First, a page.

“When we’re talking about what the definition of the Blue Economy means to us at Pollution Probe, I echo the sentiments of Geoff and of Bruce in terms of broadening the definition to include freshwater,” said De Young. “It’s clearly important from some of the work we’re doing. We’ve long been advocating for ensuring that similar attention is given to freshwater environmental issues as that’s been given to ocean and marine environments.”
“A recent example was our work related to plastic pollution,” noted De Young. “Researchers in the Great Lakes have been finding concentrations, for example, of microplastics that in some cases are greater than those that are found in ocean jars. Our inland water and lakes are also critical pathways for plastic pollution reaching the oceans.”
Dudley added that he believes we’re in the very early days for the Blue Economy.
“You can look at it from a number of different lenses,” said Dudley. “One of them is the investment lens. If you look at the green bond, for example, which is a vehicle for financing projects and technologies, you have a trillion dollars for the green bonds. Compare that to a handful of small initiatives for the blue bonds. So we’re in the very early days of the Blue Economy.”
Meanwhile Scorse from the Center for the Blue Economy at the Middlebury Institute of International Studies noted that he uses the traditional definition of Blue Economy in his work. “We use the World Bank definition,” he said. “We are pretty focused on the saltwater, and ocean and coastal systems. We work internationally and we work with a lot of people in leading Blue Economy work. That seems to be pretty much where most of the world is at this point.”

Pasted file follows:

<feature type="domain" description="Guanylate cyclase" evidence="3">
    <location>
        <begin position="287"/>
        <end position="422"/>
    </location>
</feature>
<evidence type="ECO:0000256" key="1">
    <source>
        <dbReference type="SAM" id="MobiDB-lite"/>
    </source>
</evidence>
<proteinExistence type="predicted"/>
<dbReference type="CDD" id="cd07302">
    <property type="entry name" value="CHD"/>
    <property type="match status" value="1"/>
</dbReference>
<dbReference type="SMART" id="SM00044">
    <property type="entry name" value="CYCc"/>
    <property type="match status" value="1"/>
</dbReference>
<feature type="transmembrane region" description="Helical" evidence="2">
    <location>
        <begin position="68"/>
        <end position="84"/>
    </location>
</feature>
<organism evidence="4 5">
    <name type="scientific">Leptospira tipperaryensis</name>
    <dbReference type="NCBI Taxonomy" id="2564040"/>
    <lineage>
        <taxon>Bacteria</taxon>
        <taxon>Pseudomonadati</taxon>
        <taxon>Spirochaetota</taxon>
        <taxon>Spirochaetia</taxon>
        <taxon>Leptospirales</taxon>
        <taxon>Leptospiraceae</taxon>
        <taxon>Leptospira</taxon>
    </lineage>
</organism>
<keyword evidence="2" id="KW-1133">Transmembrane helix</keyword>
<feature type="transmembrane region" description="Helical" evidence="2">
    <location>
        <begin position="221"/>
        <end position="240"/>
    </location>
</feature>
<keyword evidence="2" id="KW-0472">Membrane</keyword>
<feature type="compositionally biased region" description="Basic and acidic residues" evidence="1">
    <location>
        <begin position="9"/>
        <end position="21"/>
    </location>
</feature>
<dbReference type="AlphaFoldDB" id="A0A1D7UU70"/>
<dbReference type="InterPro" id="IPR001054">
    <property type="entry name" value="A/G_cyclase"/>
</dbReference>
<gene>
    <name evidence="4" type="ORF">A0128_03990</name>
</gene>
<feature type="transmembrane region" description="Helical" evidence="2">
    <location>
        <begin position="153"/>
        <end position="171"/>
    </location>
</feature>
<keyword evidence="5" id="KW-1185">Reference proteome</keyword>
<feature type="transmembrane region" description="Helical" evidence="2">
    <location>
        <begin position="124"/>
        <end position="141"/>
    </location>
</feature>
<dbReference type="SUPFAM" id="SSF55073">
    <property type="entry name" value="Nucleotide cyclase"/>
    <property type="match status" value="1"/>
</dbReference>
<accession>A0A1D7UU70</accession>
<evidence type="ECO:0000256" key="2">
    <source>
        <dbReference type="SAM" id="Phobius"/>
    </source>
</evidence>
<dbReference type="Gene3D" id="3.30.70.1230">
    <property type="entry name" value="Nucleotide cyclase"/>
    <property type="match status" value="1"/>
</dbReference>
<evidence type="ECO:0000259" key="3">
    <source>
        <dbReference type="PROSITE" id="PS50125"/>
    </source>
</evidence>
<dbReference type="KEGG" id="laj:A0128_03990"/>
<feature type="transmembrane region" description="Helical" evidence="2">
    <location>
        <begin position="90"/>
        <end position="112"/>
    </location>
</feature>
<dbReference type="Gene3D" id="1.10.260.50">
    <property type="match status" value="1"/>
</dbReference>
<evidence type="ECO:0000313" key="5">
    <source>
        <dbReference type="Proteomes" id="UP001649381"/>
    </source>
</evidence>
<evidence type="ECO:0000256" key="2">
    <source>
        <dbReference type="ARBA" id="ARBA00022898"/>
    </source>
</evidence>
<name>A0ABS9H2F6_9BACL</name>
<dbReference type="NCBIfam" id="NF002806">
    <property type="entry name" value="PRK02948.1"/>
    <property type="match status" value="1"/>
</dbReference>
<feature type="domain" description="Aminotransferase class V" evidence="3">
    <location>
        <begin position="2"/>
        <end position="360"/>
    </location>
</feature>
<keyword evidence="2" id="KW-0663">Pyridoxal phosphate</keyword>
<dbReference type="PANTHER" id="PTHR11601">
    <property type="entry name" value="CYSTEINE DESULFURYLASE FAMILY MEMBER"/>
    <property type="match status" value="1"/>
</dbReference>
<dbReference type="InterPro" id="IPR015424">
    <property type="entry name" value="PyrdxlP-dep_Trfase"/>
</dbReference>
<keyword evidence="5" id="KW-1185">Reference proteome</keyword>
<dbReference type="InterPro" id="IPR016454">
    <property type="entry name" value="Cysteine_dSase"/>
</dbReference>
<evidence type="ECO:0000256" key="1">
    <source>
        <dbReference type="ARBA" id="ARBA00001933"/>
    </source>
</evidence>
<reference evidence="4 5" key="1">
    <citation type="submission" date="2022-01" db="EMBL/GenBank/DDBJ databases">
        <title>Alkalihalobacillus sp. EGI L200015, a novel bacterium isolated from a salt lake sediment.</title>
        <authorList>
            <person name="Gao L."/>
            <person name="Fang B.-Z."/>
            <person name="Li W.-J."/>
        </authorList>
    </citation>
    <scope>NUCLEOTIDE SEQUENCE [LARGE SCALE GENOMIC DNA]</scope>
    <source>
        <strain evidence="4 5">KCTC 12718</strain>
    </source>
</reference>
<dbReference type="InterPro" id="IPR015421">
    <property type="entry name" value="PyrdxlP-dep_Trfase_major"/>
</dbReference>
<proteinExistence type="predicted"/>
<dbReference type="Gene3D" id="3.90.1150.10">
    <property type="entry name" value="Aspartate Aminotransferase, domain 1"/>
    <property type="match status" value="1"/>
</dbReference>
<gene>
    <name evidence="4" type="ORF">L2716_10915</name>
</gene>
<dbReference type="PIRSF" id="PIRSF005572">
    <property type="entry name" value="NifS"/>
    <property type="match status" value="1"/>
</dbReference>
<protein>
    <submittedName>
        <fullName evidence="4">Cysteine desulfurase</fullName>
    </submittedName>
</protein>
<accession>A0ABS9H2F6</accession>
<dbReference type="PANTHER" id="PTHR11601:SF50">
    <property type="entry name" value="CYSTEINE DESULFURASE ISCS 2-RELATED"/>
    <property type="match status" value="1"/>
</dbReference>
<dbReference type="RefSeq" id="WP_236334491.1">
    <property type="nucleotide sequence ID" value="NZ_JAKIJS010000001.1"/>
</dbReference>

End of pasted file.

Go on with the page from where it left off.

Scorse added some caveats as well. He indicated that “in the U.S. national statistics on ocean and coastal economies, which we have a pretty central role in producing, we actually do include the Great Lakes as part of the Blue Economy given their magnitude, the fact that they’re used for navigation, and because they’re such massive bodies of water.”
Scorse also noted that while he is not using the expanded definition, he could “be persuaded in certain contexts that it could be expanded.” For now, he indicated that the current definition of Blue Economy is the right frame for the Centre’s work and priorities.
There were a couple of key takeaways from the discussion about what the term Blue Economy should include. The first is that including freshwater in the definition of blue economy would be in line with what some organizations have been advocating for. The second is that the Great Lakes should be included in the definition of the Blue Economy because of the importance they hold in the Canadian and U.S. contexts.
What should the term Blue Economy not include?